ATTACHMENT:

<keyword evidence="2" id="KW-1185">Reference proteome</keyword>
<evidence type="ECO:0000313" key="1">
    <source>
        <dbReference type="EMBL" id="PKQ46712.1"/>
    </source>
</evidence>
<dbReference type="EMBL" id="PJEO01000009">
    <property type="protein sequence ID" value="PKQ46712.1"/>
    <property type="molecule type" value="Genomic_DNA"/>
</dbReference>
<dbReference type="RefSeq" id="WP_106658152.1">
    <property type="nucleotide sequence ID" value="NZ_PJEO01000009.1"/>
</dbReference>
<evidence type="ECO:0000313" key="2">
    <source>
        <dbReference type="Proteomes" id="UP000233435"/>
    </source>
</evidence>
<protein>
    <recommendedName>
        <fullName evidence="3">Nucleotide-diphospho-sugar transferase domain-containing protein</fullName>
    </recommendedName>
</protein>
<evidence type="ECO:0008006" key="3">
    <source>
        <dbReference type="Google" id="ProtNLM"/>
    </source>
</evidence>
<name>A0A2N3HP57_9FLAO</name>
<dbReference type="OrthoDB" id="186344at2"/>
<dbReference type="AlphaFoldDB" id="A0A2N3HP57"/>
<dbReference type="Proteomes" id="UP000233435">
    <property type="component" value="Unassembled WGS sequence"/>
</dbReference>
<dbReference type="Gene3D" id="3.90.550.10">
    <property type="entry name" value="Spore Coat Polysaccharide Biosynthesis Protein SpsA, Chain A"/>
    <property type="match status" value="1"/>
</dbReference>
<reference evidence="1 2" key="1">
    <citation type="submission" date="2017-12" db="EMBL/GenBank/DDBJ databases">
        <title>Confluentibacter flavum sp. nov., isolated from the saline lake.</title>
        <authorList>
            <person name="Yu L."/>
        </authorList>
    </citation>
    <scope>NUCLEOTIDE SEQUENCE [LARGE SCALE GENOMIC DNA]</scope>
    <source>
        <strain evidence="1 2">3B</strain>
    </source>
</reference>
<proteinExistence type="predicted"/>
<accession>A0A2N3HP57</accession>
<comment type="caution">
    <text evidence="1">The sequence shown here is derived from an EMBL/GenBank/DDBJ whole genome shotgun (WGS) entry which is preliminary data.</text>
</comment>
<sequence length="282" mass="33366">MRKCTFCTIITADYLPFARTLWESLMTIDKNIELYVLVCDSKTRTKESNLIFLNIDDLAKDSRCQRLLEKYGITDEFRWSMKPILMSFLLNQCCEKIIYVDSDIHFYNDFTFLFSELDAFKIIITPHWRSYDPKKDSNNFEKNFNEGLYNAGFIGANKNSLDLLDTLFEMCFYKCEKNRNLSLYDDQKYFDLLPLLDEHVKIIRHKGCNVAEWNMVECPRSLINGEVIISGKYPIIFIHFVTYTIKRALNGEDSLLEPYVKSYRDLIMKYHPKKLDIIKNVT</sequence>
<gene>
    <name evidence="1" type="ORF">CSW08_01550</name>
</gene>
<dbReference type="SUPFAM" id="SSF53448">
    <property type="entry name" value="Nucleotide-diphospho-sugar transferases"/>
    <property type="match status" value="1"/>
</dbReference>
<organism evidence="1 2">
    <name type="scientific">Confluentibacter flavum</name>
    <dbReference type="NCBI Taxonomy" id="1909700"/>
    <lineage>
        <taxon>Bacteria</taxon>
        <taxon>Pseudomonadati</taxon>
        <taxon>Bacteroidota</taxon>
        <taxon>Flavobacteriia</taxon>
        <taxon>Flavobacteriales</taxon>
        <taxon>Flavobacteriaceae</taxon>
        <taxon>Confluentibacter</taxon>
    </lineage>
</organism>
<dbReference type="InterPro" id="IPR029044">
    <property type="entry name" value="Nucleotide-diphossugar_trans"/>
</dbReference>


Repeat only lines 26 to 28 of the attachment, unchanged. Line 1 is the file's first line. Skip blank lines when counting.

        <dbReference type="Google" id="ProtNLM"/>
    </source>
</evidence>